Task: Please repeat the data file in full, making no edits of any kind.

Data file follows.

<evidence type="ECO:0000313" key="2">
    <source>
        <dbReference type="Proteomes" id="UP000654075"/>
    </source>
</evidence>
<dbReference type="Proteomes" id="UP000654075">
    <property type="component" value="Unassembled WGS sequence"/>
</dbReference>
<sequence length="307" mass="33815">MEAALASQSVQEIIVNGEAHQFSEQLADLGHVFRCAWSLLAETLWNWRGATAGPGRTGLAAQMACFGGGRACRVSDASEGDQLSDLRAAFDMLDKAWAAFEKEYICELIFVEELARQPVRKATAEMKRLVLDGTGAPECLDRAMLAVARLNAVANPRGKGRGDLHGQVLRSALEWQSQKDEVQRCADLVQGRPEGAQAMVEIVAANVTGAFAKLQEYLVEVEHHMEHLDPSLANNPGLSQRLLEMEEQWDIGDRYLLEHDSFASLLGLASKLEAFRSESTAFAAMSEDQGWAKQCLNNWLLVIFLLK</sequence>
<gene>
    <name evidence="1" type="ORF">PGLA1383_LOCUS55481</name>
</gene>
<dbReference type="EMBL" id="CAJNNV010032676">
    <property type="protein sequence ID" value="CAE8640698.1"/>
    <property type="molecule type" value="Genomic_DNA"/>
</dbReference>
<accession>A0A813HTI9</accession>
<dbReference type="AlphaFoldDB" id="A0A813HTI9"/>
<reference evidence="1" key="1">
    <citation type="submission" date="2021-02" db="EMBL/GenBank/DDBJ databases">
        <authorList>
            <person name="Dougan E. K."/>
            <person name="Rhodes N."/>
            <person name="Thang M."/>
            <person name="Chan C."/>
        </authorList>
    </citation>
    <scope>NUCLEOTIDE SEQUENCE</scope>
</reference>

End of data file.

<evidence type="ECO:0000313" key="2">
    <source>
        <dbReference type="Proteomes" id="UP000654075"/>
    </source>
</evidence>
<dbReference type="Proteomes" id="UP000654075">
    <property type="component" value="Unassembled WGS sequence"/>
</dbReference>
<sequence length="307" mass="33815">MEAALASQSVQEIIVNGEAHQFSEQLADLGHVFRCAWSLLAETLWNWRGATAGPGRTGLAAQMACFGGGRACRVSDASEGDQLSDLRAAFDMLDKAWAAFEKEYICELIFVEELARQPVRKATAEMKRLVLDGTGAPECLDRAMLAVARLNAVANPRGKGRGDLHGQVLRSALEWQSQKDEVQRCADLVQGRPEGAQAMVEIVAANVTGAFAKLQEYLVEVEHHMEHLDPSLANNPGLSQRLLEMEEQWDIGDRYLLEHDSFASLLGLASKLEAFRSESTAFAAMSEDQGWAKQCLNNWLLVIFLLK</sequence>
<gene>
    <name evidence="1" type="ORF">PGLA1383_LOCUS55481</name>
</gene>
<dbReference type="EMBL" id="CAJNNV010032676">
    <property type="protein sequence ID" value="CAE8640698.1"/>
    <property type="molecule type" value="Genomic_DNA"/>
</dbReference>
<accession>A0A813HTI9</accession>
<dbReference type="AlphaFoldDB" id="A0A813HTI9"/>
<reference evidence="1" key="1">
    <citation type="submission" date="2021-02" db="EMBL/GenBank/DDBJ databases">
        <authorList>
            <person name="Dougan E. K."/>
            <person name="Rhodes N."/>
            <person name="Thang M."/>
            <person name="Chan C."/>
        </authorList>
    </citation>
    <scope>NUCLEOTIDE SEQUENCE</scope>
</reference>